Part 37 - Aug 12 2004

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Part 37 - Aug 12 2004

Post by admin » Sat Jan 05, 2019 6:07 am

#1088 Re: [osFree] The momemdum lost?
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Lynn H. Maxson
Aug 12, 2004
Actually I can't claim credit for the post. That belongs to
Stephan van Loendersloot. However, the post is:

Have a look at the files in the URL below:

ftp://ftp.software.ibm.com/ps/products/pli/demos/

-------- <README.1ST> --------

DEMO/EVALUATION COPIES:

OS/2: Download either PLIOS2TB.ZIP or
PLIOSATB.ZIP and PLIOSBTB.ZIP

Windows: Download PLIWINTB.ZIP

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Re: [osFree] The momemdum lost?

Post by admin » Sat Jan 05, 2019 6:08 am

#1089 Re: [osFree] The momemdum lost?
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Mark D. Overholser
Aug 12, 2004
Lynn H. Maxson wrote:

> Actually I can't claim credit for the post. That belongs to
> Stephan van Loendersloot. However, the post is:
>
> Have a look at the files in the URL below:
>
> ftp://ftp.software.ibm.com/ps/products/pli/demos/
>
> -------- <README.1ST> --------
>
> DEMO/EVALUATION COPIES:
>
> OS/2: Download either PLIOS2TB.ZIP or
> PLIOSATB.ZIP and PLIOSBTB.ZIP
>
> Windows: Download PLIWINTB.ZIP
>

Thanks, I found it and Got it!!

MarkO

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Learning PL/I

Post by admin » Sat Jan 05, 2019 6:10 am

#1090 Learning PL/I
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Lynn H. Maxson
Aug 12, 2004
I don't know if a shortcut learning curve exists for PL/I. I used
to teach a three-day, fee-based course to clients with
extensive programming experience. I will keep myself open to
answering questions and offering advice.

First off, you have to understand the simplicity of PL/I rules.

For example, every program element in PL/I is a statement.
Every statement ends in a semi-colon. In place of the curly
braces of C you mark statement groups with statements, e.g.
DO, DO WHILE, DO UNTIL, SELECT, WHEN, etc. and end them
with an 'END;' statement. Thus while you have a number of
choices depending upon your intent to begin a statement
group, you have only one statement to end it: 'end;'.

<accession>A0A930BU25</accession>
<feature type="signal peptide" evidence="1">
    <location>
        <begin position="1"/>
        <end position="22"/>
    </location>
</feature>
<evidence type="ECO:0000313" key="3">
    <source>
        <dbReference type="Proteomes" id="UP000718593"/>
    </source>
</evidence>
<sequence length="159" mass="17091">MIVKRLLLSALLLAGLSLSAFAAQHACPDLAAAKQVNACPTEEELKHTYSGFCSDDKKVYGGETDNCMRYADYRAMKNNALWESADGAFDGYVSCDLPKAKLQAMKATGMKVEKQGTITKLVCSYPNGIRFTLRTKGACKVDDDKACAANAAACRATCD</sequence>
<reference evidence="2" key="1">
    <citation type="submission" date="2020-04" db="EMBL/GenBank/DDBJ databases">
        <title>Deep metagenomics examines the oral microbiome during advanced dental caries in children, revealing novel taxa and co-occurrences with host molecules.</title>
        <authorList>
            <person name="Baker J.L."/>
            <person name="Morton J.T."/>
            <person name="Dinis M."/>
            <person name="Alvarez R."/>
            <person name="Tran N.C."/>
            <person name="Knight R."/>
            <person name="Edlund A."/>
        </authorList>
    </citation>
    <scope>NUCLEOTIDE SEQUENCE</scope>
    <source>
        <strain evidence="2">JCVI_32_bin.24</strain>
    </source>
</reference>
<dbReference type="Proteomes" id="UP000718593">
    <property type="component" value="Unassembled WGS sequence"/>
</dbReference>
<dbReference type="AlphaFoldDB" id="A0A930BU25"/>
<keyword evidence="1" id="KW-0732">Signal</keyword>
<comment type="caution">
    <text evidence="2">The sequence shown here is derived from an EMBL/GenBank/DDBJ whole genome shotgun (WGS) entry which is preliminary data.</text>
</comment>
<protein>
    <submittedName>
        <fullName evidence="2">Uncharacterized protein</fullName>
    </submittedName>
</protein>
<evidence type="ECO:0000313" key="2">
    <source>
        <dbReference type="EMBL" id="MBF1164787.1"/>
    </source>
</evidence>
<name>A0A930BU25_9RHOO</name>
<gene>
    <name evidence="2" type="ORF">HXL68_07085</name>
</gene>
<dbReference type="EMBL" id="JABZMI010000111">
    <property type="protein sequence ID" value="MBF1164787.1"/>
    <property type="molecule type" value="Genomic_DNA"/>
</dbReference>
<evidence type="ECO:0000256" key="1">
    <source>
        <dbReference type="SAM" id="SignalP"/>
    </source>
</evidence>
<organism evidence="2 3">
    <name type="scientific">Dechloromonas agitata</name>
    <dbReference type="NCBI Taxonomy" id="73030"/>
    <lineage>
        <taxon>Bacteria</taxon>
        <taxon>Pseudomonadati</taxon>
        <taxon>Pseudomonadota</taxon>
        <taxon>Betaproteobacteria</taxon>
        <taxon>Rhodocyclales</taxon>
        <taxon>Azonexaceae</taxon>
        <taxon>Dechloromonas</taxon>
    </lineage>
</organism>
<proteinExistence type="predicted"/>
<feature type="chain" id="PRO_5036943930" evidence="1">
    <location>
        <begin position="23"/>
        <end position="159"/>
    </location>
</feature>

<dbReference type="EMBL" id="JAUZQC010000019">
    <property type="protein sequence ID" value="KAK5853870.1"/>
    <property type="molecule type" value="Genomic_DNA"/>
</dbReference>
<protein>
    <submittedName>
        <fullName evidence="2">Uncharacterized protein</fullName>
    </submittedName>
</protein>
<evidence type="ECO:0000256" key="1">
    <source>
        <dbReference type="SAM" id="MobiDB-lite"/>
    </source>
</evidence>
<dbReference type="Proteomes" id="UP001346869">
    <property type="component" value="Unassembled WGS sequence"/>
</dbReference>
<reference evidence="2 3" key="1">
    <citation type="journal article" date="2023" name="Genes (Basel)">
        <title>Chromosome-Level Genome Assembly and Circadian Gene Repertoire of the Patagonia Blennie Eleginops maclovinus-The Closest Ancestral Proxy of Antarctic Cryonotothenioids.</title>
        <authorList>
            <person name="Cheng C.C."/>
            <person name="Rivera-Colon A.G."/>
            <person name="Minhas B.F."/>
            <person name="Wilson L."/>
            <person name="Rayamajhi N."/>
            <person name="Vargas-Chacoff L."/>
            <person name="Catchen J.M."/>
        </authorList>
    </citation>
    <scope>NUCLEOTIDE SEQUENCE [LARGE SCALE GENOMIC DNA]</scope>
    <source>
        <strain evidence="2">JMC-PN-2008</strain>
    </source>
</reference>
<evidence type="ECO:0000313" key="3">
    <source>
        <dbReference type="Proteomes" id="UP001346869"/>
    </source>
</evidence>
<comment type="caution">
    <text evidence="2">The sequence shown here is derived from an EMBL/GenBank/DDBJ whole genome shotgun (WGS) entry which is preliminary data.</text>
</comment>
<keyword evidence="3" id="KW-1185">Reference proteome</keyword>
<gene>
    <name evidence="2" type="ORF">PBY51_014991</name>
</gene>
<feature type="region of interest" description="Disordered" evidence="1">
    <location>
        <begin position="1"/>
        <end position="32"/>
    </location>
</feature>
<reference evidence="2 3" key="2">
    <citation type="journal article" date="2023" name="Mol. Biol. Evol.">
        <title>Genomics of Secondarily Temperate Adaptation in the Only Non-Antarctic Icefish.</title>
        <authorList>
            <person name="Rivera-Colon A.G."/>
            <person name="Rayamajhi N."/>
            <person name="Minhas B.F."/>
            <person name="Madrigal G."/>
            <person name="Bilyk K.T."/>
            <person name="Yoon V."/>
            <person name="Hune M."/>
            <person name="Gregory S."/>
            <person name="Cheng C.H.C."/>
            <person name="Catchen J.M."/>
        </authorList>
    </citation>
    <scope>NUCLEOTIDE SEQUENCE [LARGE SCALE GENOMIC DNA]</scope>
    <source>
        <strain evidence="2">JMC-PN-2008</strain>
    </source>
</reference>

The next may take you a while to have sink in. Every
expression in PL/I is evaluated at the element level on an
element by element basis. You may think that's the same as
C, except C does not support aggregate operands, only
element.

In PL/I the expression 'a = b + c;' 'a', 'b', and 'c' could be
elements as in C or 'a' an aggregate (array or structure) and
'b' and 'c' either elements or aggregates. For example,
suppose you have a fixed decimal array of 3 rows and 10
columns: 'dcl a (3,10) fixed dec (7,2);' To initially set all
values of 'a' to zero you simply write 'a = 0;'.

Suppose you were keeping minor, intermediate, and major
totals in rows 1 through 3 respectively. When a minor break
occurs in the input processing you want to add the first row
to the second and then reset the first row:

a(2,*) += a(1,*); a(1,*) = 0;

The asterisk (*) denotes an aggregate cross-section, in this
instance an entire row.

When an intermediate break occurs you want to roll the
values of row 1 and 2 into 3 and reset 1 and 2 to zero:

a(3,*) += a(1,*) + a(2,*); a(1,*), a(2,*) = 0;

I welcome you to do fixed decimal arithmetic in C or the
iterative logic needed to accomplish the above.

Consider the following:

dcl a (10,10) bit(1);
dcl (b, c) (10,10) char (5);

a = b = c; or
a = b > c; or
a = b <= c; etc.

Here 'a' is a bit string array and 'b' and 'c' are fixed length
character strings. If 'b' and 'c' contained only the character
values of '1' and '0' and we defined 'a' as 'dcl a (10, 10)
bit(5);', then we could write the logical expression of
'a = b | c;' (a equals b ORed with c) or 'a = b & c;' (a equals b
ANDed with c).

I won't really bother you with the UNSPEC builtin function that
allows us to covert a character string into a bit string and vice
versa. Or the SUBSTR builtin function that lets you operate
directly at the bit level within a bit string or character level
within a character string. After all we all know that C is
closest to machine language.<g>

The point is that PL/I, the downloadable product offered, is
more complete and powerful than all other programming
languages (third generation) combined. That's because way
back when, prior to 1970, that was the desire. What you have
available to you to play with is the realization that you can
have "combined" power with simplicity.

So while we pursue our OS design you can begin to think
outside the C programming box (or C++ or JAVA).

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Re: Part 37 - Aug 12 2004

Post by admin » Sat Jan 05, 2019 6:10 am

#1091 Re: [osFree] Learning PL/I
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Mark D. Overholser
Aug 12, 2004
Lynn H. Maxson wrote:

> I don't know if a shortcut learning curve exists for PL/I. I used
> to teach a three-day, fee-based course to clients with
> extensive programming experience. I will keep myself open to
> answering questions and offering advice.

I have a "partially related" question...

I met (in person) last Friday a Retired IBMer who worked at IBM's
"Silicon Valley Labs" in San Jose. He worked on DB2 for the 390
Mainframe family. I asked him what languages they used to program DB2
for OS/390, and he said something like "PLN" or "PLE", and I asked if
this was related to "PL/I", he said "no". Do you know any thing about
such things???

He was surprised that I knew about such things, I told him, I have been
a Big Fan of OS/2 for years, and have different version of DB/2 for
OS/2, plus half a dozen CM/2 licenses.


MarkO

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Re: [osFree] Learning PL/I

Post by admin » Sat Jan 05, 2019 6:11 am

#1092 Re: [osFree] Learning PL/I
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Lynn H. Maxson
Aug 12, 2004
It was PL/S (Programming Language/System), formerly PL/8,
and it was and is related to PL/I. It's an IBM-internal language